It's interesting to note that both these old cars survived the "Bengáli" two-rooms-and-a-bath artics of Budapest that were built after 1961!
From time to time, the BKV tried to build vehicles to show what it needs - sometimes the industry did took the hint, sometimes it didn't. On the left we see the experimental six-axle artic number 3750 built internally, with bogies and electric parts of a Ganz artic and parts used in Ikarus buses. It entered service in 1988, but wasn't really successful. It was in need of an overhaul in 2008 that was considered to be too expensive, so it was sent to the museum.
To the right: number 600 was the only Ikarus 260 trolley bus in Budapest. It was created by the BKV by buying an empty Ikarus 260 and putting the electric parts of a ZiU-5 inside. In contrast with number 3750 it was a success, drivers loved it. Unfortunately it was then decided to buy Soviet-made ZiU-9s instead of a series of these, so the car remained a one-off. On the other hand, the experience with it led to the creation of the 100-series: Ikarus 280 articulated buses with ZiU electric parts. Note: the Ikarus 280 trolleys you'll see in Budapest are of later origin, they were built by Ganz and are therefore referred to as "the GVM". And another piece of trivia: the Ganz/Skoda/Solaris trolley buses are numbered upwards from 601 in loving memory of this car :)
The newest exhibit of the museum in 2012 was the trolley bus trailer ÁMG 406 number 923 built in 1961. Normal buses have had trailers since 1954 (there was even one sort that was built out of decommissioned Ikarus 30 buses), but they were introduced behind trolley buses later. They didn't last long, since safer and more comfortable articulated vehicles were soon introduced.
To the left: between L.III-class locomotive number 21 (1918, Kistarcsa) and a boxcar we see SzVV number 6 from Szombathely. That car was originally built in 1897 by Ganz as a class "J" streetcar of BKVT. It was then converted to a trailer (number 5309) in 1925. It was rebuilt to a meter-gauge powered car by the Dózsa workshop in Budapest and sent to Szombathely, where it was used between 1952 and 74 (when the single-line system was closed).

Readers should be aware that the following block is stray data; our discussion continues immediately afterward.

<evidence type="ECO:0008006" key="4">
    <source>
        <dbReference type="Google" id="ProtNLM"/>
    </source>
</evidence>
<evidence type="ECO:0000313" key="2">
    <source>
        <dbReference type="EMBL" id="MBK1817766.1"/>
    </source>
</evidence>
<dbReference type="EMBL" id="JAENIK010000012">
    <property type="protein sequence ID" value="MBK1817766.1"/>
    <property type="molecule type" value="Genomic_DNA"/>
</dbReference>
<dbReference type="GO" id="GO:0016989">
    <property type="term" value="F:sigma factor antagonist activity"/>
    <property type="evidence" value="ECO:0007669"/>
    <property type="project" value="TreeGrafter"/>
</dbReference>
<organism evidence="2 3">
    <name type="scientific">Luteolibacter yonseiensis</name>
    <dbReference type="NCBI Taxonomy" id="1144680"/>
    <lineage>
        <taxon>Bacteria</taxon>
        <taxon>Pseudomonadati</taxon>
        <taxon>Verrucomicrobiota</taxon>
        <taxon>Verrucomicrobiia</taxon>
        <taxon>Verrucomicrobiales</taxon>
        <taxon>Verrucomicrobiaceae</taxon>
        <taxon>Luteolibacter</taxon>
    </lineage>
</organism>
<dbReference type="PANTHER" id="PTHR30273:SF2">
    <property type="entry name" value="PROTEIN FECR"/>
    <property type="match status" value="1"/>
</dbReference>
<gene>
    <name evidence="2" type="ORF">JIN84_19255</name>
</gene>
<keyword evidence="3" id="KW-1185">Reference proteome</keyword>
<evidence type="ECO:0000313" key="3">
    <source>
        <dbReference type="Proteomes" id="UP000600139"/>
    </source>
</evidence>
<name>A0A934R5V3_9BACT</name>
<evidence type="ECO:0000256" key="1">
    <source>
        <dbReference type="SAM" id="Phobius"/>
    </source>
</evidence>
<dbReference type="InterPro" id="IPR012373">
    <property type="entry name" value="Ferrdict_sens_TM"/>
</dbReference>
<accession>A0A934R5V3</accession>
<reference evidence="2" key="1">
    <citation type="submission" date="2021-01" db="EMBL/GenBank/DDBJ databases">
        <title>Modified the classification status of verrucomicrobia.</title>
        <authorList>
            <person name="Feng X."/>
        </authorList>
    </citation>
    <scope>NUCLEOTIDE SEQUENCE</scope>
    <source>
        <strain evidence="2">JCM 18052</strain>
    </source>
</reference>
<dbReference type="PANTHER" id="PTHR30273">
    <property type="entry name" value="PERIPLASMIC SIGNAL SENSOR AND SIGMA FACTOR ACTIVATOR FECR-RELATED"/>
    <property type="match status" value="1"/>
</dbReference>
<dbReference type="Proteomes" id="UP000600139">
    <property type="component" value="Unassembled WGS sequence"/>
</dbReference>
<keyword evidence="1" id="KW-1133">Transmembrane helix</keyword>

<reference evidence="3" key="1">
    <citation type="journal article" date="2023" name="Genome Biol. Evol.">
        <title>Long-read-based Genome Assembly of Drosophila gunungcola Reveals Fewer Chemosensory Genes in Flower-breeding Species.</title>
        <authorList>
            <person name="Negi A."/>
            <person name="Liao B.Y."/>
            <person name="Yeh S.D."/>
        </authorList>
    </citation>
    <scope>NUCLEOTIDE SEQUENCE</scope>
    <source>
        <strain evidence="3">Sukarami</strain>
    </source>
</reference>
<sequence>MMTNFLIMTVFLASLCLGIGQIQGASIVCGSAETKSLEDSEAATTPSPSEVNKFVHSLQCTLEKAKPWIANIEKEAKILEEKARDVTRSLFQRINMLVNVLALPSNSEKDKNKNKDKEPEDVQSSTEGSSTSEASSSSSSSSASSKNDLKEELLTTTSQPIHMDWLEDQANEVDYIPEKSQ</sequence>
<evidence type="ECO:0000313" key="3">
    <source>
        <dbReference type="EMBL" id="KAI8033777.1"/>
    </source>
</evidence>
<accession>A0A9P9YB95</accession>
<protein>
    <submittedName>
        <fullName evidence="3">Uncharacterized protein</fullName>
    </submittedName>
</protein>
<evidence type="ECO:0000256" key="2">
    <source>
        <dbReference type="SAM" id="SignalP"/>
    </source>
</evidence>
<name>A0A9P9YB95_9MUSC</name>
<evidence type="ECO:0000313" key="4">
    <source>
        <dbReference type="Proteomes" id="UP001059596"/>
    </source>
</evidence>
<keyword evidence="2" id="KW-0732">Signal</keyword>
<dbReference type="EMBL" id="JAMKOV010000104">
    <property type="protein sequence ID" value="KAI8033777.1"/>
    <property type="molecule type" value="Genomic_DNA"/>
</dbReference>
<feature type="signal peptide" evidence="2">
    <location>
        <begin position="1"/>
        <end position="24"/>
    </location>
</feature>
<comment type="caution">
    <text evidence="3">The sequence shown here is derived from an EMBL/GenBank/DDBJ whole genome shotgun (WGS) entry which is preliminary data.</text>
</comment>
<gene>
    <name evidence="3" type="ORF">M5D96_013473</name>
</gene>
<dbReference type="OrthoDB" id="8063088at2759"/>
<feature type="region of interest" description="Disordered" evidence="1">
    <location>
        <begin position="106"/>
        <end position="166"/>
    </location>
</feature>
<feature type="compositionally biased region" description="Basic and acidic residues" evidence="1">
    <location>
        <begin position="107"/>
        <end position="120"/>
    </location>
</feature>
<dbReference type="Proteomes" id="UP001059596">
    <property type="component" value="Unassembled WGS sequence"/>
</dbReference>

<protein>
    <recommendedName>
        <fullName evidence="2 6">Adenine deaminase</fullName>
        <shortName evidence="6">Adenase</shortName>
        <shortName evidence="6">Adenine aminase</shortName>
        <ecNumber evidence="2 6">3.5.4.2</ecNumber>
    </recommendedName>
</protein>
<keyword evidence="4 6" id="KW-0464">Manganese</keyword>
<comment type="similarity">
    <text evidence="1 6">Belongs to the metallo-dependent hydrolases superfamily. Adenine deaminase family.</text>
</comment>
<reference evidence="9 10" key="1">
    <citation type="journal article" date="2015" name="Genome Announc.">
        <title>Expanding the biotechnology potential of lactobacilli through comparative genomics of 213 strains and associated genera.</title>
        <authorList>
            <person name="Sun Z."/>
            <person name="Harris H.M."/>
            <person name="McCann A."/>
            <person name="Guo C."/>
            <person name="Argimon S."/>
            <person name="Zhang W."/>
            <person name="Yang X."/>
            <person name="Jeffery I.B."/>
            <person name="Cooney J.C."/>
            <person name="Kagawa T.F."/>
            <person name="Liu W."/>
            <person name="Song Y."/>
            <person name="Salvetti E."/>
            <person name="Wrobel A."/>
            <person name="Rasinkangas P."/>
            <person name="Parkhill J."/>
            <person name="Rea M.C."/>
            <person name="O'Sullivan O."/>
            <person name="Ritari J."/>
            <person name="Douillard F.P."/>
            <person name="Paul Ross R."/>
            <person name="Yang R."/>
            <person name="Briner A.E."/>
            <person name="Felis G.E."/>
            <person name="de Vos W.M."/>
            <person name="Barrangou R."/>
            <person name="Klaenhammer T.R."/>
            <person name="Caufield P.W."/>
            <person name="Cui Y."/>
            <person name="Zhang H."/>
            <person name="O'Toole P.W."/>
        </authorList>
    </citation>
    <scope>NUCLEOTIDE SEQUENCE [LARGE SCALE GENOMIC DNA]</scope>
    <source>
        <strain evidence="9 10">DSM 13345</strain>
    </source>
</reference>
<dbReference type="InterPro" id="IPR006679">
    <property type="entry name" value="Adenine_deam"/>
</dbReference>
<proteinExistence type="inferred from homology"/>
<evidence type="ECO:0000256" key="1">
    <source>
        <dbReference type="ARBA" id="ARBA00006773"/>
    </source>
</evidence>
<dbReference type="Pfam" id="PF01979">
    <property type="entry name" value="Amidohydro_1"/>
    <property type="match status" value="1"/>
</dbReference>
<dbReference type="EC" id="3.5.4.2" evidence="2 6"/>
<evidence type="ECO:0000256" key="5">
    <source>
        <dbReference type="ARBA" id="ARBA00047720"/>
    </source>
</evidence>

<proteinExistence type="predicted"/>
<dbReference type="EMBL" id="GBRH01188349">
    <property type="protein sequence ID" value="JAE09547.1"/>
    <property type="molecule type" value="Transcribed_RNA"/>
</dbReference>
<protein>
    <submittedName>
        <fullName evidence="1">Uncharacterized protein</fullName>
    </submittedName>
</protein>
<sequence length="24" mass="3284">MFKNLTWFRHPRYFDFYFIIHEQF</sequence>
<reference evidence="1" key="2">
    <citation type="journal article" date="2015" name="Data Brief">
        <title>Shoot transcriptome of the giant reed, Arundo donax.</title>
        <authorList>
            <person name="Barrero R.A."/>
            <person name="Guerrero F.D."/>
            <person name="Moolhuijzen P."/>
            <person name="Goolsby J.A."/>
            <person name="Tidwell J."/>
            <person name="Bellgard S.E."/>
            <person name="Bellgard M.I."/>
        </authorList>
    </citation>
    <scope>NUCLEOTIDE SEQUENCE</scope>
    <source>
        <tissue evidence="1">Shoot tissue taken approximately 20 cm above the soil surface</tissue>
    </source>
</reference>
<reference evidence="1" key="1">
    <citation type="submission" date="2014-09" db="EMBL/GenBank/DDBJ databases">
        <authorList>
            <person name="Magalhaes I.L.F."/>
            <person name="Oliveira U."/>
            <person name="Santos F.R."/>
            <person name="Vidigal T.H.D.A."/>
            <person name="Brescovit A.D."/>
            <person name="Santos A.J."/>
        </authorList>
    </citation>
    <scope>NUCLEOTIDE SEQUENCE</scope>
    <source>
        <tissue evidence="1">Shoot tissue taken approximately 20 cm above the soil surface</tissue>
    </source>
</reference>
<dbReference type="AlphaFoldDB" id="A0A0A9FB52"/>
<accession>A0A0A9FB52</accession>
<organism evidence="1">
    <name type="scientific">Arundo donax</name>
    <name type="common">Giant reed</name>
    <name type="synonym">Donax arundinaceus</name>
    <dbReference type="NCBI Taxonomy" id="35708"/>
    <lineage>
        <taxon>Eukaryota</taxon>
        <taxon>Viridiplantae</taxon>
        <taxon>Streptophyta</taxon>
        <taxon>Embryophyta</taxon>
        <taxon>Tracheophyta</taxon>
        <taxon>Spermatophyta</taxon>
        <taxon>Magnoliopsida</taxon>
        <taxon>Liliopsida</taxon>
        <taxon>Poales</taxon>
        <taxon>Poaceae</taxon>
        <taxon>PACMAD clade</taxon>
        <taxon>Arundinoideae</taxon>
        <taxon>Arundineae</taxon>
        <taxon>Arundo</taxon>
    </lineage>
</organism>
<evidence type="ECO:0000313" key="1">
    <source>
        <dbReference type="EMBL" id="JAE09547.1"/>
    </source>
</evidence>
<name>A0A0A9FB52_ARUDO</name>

To the right: I simply cannot look at BHÉV steam engine number 4 (StEG, 1887) without laughing - I think it looks like a clown with a wide smile and a big round black nose :) This strange bird was one of the 16 locomotives (built by two different makers) which BHÉV started its operations in 1887 with. The first four of them even received names, so this one is called "Haraszti". It was withdrawn and sold in 1906, but was bought back for the 75 years anniversary. Then it was renovated and taken to the Transport Museum, but for the 100-year celebrations it was put back into operations again, with a heritage livery. It's in Szentendre since 1991, so it's the oldest exhibit of this museum.
Since my last page about this museum there's also a 2.2-kilometer railway operating with heritage diesel coaches in the Open Air Museum, so the vicinity is worth a visit for a railway enthusiast - and the old town of Szentendre can also be recommended.
The dates and figures on this page were provided by Dr. Ádám Zoltán Németh.
© Ákos Endre VARGA, unless stated otherwise. All rights reserved.